Glass window display and interior units – new Brompton Road store and other stores in central London.
Design: Brinkworths Design & Build Agency
Silka Gebhardt, Senior designer, Brinkworths
“We’ve worked with Karen Millen for nine years, designing all its corporate identity and interiors. Originally, we created a new window display prototype using UV bonded glass for Bluewater and, as a result of that, the company decided to use UV bonded glass window displays in all 40 Karen Millen stores in the UK.
“But we got so fascinated by the process [that] we started to design interior units for some of their new London stores. We started out designing units for shoes – which is a new departure for Karen Millen. Then we decided to use it for freestanding hanging units for clothes.
“Glass is a fantastic material and the process of UV bonding – glueing glass to glass – had been around in Europe for about three years, but it’s relatively new here. A fairly new type of clear glue has to be used – you can’t see it and there’s no other component used in the construction. The glue is harder than the glass itself, so it’s a very interesting process. It’s not expensive but you do need very good craftsmanship because the glass has to be polished perfectly. We found an excellent company that does it, Grey & McDonnell, based in east London.
“At the moment, some of the stores feature both window display and interiors fixtures using the new bonded glass, some just have the window display.
“The new flagship store on London’s Brompton Road which opened last Christmas, has two 3-4m long UV glass display units, one is a table for shoes and one is for clothes. We’ve also designed a free-standing hanging rail made of UV glass, holding a silver pole, so the clothes look like they float in space. At the moment, this rail can only be seen at the new South Molton Street store but it will be going into the new High Street Kensington store as well.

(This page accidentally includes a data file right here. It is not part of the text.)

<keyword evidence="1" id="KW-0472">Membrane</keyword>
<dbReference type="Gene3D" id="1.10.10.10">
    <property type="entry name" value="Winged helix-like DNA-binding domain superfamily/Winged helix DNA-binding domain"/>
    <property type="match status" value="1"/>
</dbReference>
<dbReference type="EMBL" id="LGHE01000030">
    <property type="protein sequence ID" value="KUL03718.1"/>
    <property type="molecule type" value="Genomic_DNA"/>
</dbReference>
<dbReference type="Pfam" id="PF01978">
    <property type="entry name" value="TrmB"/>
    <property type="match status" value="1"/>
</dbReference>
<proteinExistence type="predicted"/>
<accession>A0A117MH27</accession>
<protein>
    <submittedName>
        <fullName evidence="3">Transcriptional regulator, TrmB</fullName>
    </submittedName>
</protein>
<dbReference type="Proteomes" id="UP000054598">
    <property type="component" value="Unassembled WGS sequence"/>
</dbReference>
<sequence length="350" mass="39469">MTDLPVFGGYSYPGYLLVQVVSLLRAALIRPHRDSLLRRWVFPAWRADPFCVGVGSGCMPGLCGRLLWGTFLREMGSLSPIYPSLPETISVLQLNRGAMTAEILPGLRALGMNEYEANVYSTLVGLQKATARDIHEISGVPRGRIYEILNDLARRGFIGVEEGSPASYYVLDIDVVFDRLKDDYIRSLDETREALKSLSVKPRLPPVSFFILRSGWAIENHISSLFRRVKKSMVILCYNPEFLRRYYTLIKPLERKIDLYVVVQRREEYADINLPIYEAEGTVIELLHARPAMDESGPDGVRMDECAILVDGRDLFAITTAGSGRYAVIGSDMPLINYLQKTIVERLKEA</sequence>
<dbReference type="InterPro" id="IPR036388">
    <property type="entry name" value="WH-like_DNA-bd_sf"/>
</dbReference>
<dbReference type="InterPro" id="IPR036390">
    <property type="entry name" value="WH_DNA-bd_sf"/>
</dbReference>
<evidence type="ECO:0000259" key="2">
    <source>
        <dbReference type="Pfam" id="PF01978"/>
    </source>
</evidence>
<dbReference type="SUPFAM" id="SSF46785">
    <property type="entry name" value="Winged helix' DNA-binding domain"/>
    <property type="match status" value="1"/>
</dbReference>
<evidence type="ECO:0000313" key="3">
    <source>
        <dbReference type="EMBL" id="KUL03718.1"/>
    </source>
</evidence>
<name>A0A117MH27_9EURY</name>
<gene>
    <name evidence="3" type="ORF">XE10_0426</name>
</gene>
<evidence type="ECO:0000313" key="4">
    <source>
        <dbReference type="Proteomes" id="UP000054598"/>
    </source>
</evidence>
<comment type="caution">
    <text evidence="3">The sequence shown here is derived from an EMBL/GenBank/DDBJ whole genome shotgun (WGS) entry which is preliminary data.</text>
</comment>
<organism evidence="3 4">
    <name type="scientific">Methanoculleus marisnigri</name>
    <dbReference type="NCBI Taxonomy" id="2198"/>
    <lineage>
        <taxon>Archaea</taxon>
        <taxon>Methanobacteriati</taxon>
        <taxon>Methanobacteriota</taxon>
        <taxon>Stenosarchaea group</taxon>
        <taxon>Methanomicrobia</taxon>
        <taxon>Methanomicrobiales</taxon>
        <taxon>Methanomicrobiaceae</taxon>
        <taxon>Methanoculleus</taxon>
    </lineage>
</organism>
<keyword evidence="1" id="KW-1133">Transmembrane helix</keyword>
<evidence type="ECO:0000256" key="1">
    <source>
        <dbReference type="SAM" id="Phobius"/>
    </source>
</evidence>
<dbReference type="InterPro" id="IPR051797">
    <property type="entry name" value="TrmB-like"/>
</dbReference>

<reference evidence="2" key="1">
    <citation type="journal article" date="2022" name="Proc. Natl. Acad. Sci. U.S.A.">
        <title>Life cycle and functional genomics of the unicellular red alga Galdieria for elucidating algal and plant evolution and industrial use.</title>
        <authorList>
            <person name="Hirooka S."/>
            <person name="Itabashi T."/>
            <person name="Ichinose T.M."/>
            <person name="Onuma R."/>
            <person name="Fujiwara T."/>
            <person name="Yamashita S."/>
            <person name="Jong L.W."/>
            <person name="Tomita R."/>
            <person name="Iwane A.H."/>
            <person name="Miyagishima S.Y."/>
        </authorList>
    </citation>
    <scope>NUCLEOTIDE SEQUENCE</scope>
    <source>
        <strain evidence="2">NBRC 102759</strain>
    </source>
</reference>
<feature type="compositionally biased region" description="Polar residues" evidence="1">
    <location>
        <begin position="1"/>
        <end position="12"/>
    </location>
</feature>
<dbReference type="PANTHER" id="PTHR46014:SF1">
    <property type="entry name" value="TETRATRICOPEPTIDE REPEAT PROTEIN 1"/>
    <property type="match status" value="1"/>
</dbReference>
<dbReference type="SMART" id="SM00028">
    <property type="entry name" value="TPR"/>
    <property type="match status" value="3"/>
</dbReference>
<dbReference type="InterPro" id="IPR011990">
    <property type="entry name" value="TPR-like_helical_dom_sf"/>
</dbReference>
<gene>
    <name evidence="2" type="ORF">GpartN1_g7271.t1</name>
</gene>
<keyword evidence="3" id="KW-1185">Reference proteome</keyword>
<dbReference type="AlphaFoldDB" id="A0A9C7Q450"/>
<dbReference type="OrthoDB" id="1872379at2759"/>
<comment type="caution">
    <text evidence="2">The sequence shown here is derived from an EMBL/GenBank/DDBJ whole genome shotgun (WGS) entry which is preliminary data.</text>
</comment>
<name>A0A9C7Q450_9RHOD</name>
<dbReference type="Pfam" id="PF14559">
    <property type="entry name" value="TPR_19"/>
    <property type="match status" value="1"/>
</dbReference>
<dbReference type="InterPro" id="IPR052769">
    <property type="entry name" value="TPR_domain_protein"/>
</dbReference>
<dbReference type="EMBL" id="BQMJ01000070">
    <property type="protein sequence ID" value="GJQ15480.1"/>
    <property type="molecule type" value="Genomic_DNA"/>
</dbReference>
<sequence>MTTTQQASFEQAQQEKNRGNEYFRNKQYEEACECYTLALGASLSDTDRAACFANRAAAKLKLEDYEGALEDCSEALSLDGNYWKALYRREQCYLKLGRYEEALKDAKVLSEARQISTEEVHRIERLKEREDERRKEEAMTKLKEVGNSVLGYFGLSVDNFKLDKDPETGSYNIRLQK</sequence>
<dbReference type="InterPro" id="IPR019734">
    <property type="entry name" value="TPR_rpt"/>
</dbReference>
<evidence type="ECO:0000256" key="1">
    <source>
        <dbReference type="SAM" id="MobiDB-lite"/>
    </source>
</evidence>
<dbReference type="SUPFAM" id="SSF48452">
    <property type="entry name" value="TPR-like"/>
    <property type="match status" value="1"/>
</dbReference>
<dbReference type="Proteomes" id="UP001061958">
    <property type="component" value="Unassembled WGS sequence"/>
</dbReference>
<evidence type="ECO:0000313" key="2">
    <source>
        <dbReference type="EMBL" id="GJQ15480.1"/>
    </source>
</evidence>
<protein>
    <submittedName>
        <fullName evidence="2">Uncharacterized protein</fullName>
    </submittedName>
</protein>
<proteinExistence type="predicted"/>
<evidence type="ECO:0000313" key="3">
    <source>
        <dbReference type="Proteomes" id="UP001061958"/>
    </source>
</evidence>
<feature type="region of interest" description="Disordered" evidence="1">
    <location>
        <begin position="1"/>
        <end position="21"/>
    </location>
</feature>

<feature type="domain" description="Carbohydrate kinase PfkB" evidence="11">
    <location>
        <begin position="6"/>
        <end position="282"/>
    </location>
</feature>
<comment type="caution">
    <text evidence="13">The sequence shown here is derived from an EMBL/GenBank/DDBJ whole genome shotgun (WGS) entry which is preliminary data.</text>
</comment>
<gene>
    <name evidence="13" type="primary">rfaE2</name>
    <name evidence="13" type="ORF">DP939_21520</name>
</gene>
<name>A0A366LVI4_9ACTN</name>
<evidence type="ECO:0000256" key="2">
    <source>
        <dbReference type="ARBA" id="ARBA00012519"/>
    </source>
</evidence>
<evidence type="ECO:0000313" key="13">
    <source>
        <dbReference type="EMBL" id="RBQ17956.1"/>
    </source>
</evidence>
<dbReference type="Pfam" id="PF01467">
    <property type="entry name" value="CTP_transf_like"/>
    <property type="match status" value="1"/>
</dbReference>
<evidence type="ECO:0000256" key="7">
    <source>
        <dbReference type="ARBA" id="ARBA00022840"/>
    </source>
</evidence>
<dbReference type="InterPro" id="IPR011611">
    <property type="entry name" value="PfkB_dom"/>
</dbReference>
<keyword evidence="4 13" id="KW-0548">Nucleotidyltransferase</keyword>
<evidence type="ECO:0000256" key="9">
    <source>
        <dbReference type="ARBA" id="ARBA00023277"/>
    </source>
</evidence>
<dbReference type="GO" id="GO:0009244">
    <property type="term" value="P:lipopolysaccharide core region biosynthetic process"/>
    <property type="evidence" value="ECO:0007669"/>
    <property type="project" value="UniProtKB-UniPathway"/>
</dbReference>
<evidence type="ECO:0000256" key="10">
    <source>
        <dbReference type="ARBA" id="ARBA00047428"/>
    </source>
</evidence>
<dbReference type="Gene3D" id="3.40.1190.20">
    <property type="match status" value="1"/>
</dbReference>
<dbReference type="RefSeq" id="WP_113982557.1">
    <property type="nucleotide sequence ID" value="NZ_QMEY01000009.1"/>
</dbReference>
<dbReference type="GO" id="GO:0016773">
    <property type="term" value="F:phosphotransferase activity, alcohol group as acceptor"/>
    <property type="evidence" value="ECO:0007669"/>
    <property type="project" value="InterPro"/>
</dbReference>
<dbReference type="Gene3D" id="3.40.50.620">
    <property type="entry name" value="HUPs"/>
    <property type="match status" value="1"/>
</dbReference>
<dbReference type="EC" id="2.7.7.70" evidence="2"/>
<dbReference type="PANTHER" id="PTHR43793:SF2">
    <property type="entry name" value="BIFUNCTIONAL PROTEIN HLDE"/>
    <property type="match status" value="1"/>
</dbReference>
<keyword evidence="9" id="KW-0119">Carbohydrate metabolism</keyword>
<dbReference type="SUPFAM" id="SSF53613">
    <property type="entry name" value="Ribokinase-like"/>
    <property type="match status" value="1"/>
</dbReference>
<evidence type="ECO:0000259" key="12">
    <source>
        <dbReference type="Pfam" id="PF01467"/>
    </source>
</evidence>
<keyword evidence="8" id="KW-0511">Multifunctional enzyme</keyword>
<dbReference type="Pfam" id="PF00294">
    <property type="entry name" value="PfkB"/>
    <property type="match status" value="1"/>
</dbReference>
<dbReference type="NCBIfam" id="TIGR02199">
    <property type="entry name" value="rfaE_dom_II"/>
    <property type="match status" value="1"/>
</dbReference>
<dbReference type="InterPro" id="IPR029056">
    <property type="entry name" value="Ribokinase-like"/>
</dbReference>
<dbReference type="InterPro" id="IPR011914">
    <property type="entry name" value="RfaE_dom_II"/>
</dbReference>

“This type of glass has so many advantages: on the free standing unit, for instance, your view doesn’t get blocked and the clothes are always lit perfectly through the light in the shop – it just shines through the glass. It gives the clothes a more exclusive, covetable quality. And it echoes a museum casing – which adds perceived value to the clothes on sale. The clothes look magical – they float – but you can’t see the fixing.
Adam Brinkworth, Partner, Brinkworths
“From a retailer’s point of view, the nice thing about this type of glass is that it’s very hard wearing and it’s very neutral, it doesn’t really clash with anything.
“From our point of view, it’s very easy to work with. And Keven Stanford (Karen Millen managing director) has always liked glass.”
Kevin Stanford, Managing director, Karen Millen
“For Karen Millen, this new interiors concept is a very exciting development.
“It started with the shoe design and developed from there – I think we’ll probably be using more and more of these types of units in the future. The great thing about them is they’re virtually invisible – you only look at the clothes. And if you think about it, people don’t come in to look at the furniture – they’re in the store to look at the clothes.
“Karen Millen goes back a long way with Brinkworths; the consultancy fitted our first shop in the King’s Road in 1990 – with a budget of £8000 – and it delivered on time and on budget, so we gave the group another one and that’s how it developed.
“There’s a lot of trust in a relationship like this; it works well because we keep each other on our toes. It’s too easy to get complacent.”